After covering the Jaeger-LeCoultre Master Grande Tradition Gyrotourbillon Westminster Perpétuel earlier, we take a look at the history of the Jaeger-LeCoultre Gyrotourbillon.
Although the first Jaeger-LeCoultre gyrotourbillon watch only lit up the stage in 2004, it seems the watchmakers had their eyes on this prize as early as the 1990s. At that time, watches were much smaller, with the largest watches in the Jaeger-LeCoultre assortment measuring only 41.5mm in diameter. Something like the gyrotourbillon requires a bigger stage than this, so the idea didn’t take off at that moment.
Once bigger watches began to catch fire towards the end of the 20th century, Jaeger-LeCoultre could try to come to grips with its insanely ambitious gyroscopic tourbillon plotline. The next thing to overcome was the design stage because even in the 1990s, computer-aided design (CAD) was still in its infancy – in watchmaking, almost everything was still done via blueprints. A next-generation tourbillon such as the one Jaeger-LeCoultre was proposing required CAD and 3D rendering, which also came on the scene towards the end of the 20th century.
Stephane Belmont, then International Marketing Director and currently Heritage Director, told the FHH magazine that “progress in CAD and the development of 3D renderings were absolutely decisive.”
“The original concept was for the balance to pivot in every dimension, not just vertically,” said Belmont. “There was never any question of modifying a conventional tourbillon by adding new axes. For it to work, we had to devise a complete system and ensure perfect equilibrium between the perpendicular axes and the different parts. Hence the need for a simulation program. The balance spring must have a pre-defined shape and, once in place, cannot be altered. Because of its constantly changing angles, it’s impossible to calculate a mean for the various positions as we normally would. This type of system where the escapement is always moving is also a guarantee of precision as amplitude remains absolutely constant.”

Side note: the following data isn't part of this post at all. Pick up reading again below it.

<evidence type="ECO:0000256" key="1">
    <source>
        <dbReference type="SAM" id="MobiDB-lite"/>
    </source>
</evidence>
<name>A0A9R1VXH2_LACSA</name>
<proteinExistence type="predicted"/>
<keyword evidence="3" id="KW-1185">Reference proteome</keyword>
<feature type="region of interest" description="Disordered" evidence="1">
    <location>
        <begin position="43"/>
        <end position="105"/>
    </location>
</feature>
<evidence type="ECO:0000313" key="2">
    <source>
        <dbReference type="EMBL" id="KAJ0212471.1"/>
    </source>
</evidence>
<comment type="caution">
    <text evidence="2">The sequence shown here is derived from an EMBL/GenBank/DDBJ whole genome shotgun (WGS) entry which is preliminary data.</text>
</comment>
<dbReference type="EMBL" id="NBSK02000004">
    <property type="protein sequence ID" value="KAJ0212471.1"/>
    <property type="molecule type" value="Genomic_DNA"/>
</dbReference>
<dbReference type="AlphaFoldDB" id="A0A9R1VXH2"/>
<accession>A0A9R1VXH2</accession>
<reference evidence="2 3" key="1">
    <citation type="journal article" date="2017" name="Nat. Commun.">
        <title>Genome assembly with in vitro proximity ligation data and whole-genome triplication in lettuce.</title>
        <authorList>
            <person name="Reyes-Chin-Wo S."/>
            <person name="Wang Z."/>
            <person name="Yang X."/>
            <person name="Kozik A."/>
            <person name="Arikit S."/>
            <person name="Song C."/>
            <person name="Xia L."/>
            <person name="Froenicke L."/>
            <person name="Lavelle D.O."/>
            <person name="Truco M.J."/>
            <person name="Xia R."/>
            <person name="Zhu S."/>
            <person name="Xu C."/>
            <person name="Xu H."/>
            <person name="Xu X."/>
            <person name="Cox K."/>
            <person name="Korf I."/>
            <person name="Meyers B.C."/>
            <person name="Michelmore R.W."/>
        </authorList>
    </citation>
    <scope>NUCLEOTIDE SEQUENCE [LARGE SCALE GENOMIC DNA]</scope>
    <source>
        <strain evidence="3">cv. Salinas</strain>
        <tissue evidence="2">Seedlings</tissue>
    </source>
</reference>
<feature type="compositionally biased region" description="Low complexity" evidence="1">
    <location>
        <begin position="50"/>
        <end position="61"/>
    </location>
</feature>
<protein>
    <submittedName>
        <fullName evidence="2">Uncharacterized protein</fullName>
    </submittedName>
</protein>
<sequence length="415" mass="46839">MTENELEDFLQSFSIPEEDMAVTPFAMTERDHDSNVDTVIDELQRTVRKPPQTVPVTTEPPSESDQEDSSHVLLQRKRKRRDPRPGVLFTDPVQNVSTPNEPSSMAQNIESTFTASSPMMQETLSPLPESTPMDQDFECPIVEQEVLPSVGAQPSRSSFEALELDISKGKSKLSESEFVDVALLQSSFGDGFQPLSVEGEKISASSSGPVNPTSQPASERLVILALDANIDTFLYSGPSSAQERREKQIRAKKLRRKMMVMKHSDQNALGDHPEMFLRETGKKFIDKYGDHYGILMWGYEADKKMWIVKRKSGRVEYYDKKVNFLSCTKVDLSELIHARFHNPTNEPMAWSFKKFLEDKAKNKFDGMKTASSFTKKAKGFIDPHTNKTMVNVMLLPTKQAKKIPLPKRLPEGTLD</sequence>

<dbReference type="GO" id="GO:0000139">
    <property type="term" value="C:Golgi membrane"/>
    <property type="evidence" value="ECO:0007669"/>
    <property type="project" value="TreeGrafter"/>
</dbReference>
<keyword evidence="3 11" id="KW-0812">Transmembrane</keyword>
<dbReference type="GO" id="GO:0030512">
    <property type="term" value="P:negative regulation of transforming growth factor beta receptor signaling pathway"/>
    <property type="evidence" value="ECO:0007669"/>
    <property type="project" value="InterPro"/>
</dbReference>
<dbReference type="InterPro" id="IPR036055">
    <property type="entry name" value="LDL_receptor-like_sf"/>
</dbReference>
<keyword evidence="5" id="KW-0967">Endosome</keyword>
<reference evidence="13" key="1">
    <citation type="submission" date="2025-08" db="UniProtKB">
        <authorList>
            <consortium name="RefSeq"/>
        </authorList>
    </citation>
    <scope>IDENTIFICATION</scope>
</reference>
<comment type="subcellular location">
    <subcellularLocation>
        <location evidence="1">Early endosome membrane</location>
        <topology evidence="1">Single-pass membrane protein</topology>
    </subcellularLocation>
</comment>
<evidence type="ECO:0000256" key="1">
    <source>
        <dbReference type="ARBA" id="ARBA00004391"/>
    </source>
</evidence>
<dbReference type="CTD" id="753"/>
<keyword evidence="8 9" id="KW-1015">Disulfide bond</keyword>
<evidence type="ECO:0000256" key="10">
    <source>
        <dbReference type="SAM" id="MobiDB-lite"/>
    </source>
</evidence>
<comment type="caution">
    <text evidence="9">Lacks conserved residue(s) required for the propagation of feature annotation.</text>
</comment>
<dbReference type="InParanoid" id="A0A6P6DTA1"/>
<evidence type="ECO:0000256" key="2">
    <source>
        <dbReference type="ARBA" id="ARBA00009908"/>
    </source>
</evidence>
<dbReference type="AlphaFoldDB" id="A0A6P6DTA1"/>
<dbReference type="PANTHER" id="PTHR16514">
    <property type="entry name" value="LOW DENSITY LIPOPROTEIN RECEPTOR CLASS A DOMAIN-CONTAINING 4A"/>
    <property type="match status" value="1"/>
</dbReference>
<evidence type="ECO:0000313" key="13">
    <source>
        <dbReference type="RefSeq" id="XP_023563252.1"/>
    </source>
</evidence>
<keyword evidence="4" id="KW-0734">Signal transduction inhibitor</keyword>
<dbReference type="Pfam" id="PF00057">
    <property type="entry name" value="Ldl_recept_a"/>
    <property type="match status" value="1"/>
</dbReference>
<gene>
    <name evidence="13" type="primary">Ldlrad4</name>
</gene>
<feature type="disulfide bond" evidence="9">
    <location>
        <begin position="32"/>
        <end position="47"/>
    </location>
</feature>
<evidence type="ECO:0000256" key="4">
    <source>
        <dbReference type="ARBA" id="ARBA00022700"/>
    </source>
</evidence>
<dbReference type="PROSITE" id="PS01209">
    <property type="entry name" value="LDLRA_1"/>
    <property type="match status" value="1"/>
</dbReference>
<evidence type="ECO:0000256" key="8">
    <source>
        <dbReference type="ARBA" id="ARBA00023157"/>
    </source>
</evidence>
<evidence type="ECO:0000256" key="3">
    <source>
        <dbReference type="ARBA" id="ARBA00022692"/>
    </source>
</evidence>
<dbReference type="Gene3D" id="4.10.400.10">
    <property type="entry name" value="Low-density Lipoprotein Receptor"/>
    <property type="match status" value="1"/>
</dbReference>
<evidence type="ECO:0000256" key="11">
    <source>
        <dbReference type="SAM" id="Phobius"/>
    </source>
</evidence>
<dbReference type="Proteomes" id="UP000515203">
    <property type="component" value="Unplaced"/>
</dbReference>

To manage the delicate yet vigorous act of having the balance pivot in every position, the watchmakers developed a tourbillon that could rotate on two perpendicular axis. If one is counting, that simply means there are two axes in play here. In the current and the original Gyrotourbillon, the outer carriage of the gyroscopic tourbillon rotates in one minute, while the second twirls faster –completing a circuit in 24 seconds. The speeds of the various rotations might vary but this is typically how the multi-axis tourbillon works, as Jaeger-LeCoultre demonstrated in 2004 (Gyrotourbillon 1), 2008 (Gyrotourbillon 2), 2013 (Gyrotourbillon 3), 2016 (Gyrotourbillon 4), and finally 2019 (Gyrotourbillon 5).
Jaeger-LeCoultre from 1833